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Breast Cancer Res. 2015 May 1;17:63. doi: 10.1186/s13058-015-0525-z.

Benefits and harms of mammography screening.

Løberg M1,2,3, Lousdal ML4, Bretthauer M5,6,7,8, Kalager M9,10,11.

Author information

1
Institute of Health and Society, University of Oslo, N-0317, Oslo, Norway. magnus.loberg@medisin.uio.no.
2
Department of Transplantation Medicine, Oslo University Hospital, 0424, Oslo, Norway. magnus.loberg@medisin.uio.no.
3
Department of Epidemiology, Harvard School of Public Health, Boston, MA, 02115, USA. magnus.loberg@medisin.uio.no.
4
Department of Public Health, Aarhus University, 8000, Aarhus C, Denmark. mette.lise.lousdal@publ.au.dk.
5
Institute of Health and Society, University of Oslo, N-0317, Oslo, Norway. micahel.bretthauer@medisin.uio.no.
6
Department of Transplantation Medicine, Oslo University Hospital, 0424, Oslo, Norway. micahel.bretthauer@medisin.uio.no.
7
Department of Epidemiology, Harvard School of Public Health, Boston, MA, 02115, USA. micahel.bretthauer@medisin.uio.no.
8
Department of Medicine, Sorlandet Hospital, 4604, Kristiansand, Norway. micahel.bretthauer@medisin.uio.no.
9
Institute of Health and Society, University of Oslo, N-0317, Oslo, Norway. mkalager@hsph.harvard.edu.
10
Department of Epidemiology, Harvard School of Public Health, Boston, MA, 02115, USA. mkalager@hsph.harvard.edu.
11
Telemark Hospital, 3710, Skien, Norway. mkalager@hsph.harvard.edu.

Abstract

Mammography screening for breast cancer is widely available in many countries. Initially praised as a universal achievement to improve women's health and to reduce the burden of breast cancer, the benefits and harms of mammography screening have been debated heatedly in the past years. This review discusses the benefits and harms of mammography screening in light of findings from randomized trials and from more recent observational studies performed in the era of modern diagnostics and treatment. The main benefit of mammography screening is reduction of breast-cancer related death. Relative reductions vary from about 15 to 25% in randomized trials to more recent estimates of 13 to 17% in meta-analyses of observational studies. Using UK population data of 2007, for 1,000 women invited to biennial mammography screening for 20 years from age 50, 2 to 3 women are prevented from dying of breast cancer. All-cause mortality is unchanged. Overdiagnosis of breast cancer is the main harm of mammography screening. Based on recent estimates from the United States, the relative amount of overdiagnosis (including ductal carcinoma in situ and invasive cancer) is 31%. This results in 15 women overdiagnosed for every 1,000 women invited to biennial mammography screening for 20 years from age 50. Women should be unpassionately informed about the benefits and harms of mammography screening using absolute effect sizes in a comprehensible fashion. In an era of limited health care resources, screening services need to be scrutinized and compared with each other with regard to effectiveness, cost-effectiveness and harms.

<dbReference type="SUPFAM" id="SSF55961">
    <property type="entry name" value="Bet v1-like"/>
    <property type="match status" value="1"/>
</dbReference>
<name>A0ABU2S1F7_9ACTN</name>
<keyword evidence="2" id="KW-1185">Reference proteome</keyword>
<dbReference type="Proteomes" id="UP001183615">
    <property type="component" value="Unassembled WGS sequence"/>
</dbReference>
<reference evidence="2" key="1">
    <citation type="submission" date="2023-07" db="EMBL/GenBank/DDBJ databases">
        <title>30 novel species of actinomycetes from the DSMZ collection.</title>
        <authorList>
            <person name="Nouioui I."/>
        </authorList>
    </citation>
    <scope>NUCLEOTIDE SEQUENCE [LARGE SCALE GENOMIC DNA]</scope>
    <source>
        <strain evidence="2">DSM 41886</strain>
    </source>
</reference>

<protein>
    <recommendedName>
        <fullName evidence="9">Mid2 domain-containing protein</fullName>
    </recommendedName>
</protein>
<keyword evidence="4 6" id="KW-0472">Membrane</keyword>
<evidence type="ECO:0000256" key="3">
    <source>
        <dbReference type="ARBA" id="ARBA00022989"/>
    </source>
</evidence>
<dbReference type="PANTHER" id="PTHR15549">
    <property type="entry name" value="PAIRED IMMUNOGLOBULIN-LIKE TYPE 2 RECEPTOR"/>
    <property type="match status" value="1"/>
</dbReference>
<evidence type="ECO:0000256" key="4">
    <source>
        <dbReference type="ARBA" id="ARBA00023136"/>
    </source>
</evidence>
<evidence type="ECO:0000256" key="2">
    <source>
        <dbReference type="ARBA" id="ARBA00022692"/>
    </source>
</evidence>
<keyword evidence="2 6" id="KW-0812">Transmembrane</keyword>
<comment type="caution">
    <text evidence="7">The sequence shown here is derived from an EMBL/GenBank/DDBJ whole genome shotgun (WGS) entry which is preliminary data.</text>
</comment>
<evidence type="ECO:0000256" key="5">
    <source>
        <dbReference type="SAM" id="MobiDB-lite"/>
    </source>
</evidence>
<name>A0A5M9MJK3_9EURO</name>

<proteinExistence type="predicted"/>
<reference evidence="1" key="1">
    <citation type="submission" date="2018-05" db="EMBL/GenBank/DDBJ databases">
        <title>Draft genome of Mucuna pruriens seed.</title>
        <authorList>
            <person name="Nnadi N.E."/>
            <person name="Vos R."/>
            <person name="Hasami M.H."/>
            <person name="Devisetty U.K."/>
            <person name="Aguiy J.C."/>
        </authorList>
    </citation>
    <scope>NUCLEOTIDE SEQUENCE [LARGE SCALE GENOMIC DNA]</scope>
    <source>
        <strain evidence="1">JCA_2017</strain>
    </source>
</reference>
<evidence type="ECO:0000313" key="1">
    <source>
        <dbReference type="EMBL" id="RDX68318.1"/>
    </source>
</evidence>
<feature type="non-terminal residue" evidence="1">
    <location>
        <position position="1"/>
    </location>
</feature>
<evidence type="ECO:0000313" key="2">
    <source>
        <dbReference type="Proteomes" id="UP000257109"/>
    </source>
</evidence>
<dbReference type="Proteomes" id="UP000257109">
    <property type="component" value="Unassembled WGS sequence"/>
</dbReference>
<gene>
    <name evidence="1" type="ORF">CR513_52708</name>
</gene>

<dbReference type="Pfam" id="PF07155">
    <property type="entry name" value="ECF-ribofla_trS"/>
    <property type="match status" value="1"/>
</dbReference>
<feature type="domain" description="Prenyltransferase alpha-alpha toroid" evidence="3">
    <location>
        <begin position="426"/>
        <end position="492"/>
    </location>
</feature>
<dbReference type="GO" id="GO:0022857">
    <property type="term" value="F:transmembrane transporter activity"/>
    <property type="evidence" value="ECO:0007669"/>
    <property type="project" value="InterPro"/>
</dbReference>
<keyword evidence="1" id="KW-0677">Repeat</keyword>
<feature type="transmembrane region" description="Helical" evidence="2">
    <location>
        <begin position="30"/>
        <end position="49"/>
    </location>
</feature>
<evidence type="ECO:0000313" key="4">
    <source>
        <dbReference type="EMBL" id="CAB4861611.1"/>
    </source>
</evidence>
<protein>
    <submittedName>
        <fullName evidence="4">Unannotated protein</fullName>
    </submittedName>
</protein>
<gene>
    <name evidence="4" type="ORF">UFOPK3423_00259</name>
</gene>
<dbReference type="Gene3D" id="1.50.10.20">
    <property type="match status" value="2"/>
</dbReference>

PMID:
25928287
PMCID:
PMC4415291
DOI:
10.1186/s13058-015-0525-z
[Indexed for MEDLINE]
Free PMC Article

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